Strategies for survival : recollections of bondage in Antebellum Virginia / William Dusinberre.
By: Dusinberre, William.Material type: TextSeries: JSTOR eBooks.Carter G. Woodson Institute series: Publisher: Charlottesville : University of Virginia Press, 2009Description: 1 online resource (x, 251 pages) : maps.Content type: text Media type: computer Carrier type: online resourceISBN: 9780813928364; 0813928362.Subject(s): Slaves -- Virginia -- Biography | African Americans -- Virginia -- Interviews | Agent (Philosophy) -- Case studiesAdditional physical formats: Print version:: Strategies for survival.DDC classification: 326/.0975509034 LOC classification: E445.V8 | D87 2009Online resources: Click here to view this ebook.
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|Electronic Book||UT Tyler Online Online||E445.V8 D87 2009 (Browse shelf)||https://ezproxy.uttyler.edu/login?url=http://www.jstor.org/stable/10.2307/j.ctt6wrmk7||Available||ocn753976364|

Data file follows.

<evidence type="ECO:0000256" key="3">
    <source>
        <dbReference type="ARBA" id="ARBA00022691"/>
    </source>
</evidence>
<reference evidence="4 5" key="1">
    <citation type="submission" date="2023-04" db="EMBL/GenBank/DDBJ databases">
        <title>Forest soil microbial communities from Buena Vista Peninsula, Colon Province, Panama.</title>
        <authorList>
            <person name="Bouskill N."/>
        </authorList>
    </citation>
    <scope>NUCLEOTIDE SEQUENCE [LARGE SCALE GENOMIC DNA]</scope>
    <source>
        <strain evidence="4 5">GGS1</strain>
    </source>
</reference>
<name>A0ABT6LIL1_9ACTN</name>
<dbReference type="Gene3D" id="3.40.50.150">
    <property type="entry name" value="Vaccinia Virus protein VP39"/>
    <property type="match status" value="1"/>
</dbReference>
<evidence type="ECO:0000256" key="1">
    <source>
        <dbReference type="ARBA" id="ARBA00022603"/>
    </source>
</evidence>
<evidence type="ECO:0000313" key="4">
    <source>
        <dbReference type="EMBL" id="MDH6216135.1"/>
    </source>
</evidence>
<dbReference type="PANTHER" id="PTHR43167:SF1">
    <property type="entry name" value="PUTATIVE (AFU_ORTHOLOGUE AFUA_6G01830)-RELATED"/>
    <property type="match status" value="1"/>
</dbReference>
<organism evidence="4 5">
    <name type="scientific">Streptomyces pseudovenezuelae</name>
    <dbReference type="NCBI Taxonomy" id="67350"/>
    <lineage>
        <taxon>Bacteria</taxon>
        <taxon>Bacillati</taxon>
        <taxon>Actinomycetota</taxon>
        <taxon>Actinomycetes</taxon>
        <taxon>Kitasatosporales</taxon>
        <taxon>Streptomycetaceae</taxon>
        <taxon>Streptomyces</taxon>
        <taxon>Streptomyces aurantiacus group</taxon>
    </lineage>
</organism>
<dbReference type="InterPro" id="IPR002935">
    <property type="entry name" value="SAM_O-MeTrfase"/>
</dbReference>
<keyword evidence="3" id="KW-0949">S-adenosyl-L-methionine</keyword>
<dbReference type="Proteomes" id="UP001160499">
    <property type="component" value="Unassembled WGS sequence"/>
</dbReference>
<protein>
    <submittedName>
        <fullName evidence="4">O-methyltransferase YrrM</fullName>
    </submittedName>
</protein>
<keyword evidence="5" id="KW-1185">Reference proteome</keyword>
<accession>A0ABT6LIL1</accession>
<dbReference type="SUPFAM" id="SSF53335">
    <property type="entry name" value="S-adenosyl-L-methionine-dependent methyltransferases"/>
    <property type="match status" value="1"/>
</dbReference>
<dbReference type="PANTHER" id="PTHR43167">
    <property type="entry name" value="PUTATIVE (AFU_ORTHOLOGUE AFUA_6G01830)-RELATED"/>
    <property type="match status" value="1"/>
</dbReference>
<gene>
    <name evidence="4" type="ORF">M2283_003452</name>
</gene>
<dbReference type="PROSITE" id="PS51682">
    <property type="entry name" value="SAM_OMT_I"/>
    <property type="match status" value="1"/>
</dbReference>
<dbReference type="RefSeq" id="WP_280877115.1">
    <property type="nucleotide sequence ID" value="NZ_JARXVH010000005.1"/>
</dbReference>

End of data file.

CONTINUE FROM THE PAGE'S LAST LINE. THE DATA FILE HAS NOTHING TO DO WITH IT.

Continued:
Includes bibliographical references and index.
pt. I. Alleviations -- Good mistresses and masters -- Mixed-race ancestry and long-term relationships -- Cities and industry -- pt. II. Offenses -- Family disruption -- Physical abuse -- Regimentation -- Contempt -- Deprivation -- pt. III. Responses -- Religion -- Dissidence -- Families -- The Black community -- Self-development -- pt. IV. Retrospect -- Oppression and self-determination.
Strategies for Survival conveys the experience of bondage through the words of former slaves themselves. The interviews -- conducted in Virginia in 1937 by WPA interviewers -- are considered among the most valuable of the WPA interviews because in Virginia the interviewers were almost all African Americans; thus the interviewees almost certainly spoke more frankly than they would otherwise have done. Dusinberre uses the interviews to assess the strategies by which slaves sought to survive, despite the severe constrictions bondage imposed upon their lives. Religion and escape were common means of coping with the indignity of family disruption, contempt, and the harsh realities of slavery. However, while Dusinberre recognizes the creativity and variety of slaves' responses to oppression, he acknowledges the dispiriting realities of the limits of slave resistance and agency. - Publisher.
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